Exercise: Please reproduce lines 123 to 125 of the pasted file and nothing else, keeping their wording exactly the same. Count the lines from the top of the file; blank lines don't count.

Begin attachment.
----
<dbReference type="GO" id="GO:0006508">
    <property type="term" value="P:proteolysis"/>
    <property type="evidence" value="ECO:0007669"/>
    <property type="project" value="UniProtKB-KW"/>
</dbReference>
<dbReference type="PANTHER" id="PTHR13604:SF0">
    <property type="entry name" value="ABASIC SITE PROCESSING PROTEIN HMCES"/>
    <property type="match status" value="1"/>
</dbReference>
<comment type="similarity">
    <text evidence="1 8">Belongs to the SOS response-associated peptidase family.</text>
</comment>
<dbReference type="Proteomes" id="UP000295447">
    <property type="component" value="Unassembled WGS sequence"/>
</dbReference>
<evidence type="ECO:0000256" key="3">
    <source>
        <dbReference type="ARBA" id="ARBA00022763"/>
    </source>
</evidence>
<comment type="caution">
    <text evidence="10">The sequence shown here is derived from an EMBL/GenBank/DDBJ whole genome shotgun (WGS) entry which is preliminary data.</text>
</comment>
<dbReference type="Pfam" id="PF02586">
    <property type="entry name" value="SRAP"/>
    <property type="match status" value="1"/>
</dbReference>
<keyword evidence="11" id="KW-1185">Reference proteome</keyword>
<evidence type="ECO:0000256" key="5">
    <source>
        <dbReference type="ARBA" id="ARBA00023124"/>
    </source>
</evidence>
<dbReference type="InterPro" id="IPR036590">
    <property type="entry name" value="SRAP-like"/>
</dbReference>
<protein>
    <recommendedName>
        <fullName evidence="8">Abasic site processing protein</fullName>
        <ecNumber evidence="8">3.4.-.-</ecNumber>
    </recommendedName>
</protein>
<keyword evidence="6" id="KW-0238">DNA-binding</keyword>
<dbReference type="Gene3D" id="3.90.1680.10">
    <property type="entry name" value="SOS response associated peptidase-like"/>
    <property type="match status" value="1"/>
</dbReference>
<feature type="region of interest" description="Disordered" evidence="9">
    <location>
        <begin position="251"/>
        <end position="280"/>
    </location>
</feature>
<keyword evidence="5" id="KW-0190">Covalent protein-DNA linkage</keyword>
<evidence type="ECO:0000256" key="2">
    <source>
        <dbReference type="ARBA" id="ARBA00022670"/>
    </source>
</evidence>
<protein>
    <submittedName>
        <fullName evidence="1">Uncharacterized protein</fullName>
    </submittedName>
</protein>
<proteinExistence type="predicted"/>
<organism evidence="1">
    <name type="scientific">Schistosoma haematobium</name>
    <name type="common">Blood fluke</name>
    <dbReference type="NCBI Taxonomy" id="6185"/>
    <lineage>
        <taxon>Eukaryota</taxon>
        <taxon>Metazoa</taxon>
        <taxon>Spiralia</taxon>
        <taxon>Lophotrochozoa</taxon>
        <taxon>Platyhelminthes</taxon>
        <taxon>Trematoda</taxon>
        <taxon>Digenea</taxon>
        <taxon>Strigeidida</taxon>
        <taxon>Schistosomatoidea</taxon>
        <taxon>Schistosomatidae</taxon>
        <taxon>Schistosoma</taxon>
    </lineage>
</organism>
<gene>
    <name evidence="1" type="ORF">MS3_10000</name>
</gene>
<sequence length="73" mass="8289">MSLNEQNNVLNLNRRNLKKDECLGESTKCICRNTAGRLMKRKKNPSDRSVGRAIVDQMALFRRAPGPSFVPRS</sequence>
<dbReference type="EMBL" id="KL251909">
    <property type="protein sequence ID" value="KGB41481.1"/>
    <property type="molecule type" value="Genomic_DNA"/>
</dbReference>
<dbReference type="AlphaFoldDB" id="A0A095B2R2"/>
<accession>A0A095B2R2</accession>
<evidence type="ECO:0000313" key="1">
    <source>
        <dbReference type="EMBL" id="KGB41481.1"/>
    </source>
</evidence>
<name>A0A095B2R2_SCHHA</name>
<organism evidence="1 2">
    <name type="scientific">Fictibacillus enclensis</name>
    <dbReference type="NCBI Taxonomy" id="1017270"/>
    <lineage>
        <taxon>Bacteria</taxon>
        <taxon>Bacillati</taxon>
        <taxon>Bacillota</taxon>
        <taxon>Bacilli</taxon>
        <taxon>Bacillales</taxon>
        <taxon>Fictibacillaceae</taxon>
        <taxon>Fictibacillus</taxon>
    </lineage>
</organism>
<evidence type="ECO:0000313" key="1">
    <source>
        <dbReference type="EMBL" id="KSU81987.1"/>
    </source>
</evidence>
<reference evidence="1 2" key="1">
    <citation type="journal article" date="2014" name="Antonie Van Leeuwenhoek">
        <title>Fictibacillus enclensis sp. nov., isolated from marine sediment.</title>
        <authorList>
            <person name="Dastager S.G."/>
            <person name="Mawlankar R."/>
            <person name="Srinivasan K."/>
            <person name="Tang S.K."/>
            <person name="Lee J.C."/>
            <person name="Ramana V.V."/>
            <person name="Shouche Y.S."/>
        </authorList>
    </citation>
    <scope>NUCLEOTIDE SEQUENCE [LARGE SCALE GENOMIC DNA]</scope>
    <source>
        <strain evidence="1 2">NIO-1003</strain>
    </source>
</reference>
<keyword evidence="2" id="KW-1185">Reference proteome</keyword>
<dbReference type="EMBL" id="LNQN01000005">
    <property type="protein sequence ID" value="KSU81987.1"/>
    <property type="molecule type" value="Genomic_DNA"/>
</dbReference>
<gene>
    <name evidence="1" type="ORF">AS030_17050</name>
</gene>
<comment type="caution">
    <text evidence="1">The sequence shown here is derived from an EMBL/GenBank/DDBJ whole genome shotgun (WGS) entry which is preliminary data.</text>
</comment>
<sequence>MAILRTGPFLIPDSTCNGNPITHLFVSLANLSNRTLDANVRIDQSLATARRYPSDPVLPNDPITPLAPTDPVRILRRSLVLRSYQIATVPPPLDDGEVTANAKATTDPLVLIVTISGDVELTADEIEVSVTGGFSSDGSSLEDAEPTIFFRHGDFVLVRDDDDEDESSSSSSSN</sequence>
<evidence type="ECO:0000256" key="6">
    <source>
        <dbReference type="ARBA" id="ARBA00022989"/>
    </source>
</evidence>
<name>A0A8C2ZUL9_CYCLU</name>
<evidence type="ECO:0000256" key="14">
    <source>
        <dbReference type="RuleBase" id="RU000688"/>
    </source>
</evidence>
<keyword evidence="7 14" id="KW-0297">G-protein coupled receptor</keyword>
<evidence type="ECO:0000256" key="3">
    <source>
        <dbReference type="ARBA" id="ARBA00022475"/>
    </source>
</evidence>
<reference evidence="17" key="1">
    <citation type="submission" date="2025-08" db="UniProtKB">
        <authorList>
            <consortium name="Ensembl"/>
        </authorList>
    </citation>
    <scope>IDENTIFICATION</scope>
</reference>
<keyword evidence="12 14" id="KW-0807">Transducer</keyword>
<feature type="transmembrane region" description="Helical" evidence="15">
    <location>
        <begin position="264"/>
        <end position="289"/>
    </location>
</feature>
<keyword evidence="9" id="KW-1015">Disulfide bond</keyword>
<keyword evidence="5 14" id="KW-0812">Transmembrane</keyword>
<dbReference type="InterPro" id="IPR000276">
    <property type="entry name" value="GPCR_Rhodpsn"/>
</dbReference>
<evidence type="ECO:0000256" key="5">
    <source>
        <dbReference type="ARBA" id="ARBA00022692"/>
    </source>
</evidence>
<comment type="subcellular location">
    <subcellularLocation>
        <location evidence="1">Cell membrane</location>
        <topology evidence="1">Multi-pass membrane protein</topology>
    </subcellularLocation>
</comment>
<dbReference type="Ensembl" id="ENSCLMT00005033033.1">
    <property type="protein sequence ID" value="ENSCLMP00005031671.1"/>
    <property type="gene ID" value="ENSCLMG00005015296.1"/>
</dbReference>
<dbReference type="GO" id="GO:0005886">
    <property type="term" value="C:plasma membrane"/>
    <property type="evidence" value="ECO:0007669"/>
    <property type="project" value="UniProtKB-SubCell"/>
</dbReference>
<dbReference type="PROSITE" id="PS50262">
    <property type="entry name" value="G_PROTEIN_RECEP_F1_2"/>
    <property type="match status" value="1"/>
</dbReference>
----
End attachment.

            <person name="Mawlankar R."/>
            <person name="Srinivasan K."/>
            <person name="Tang S.K."/>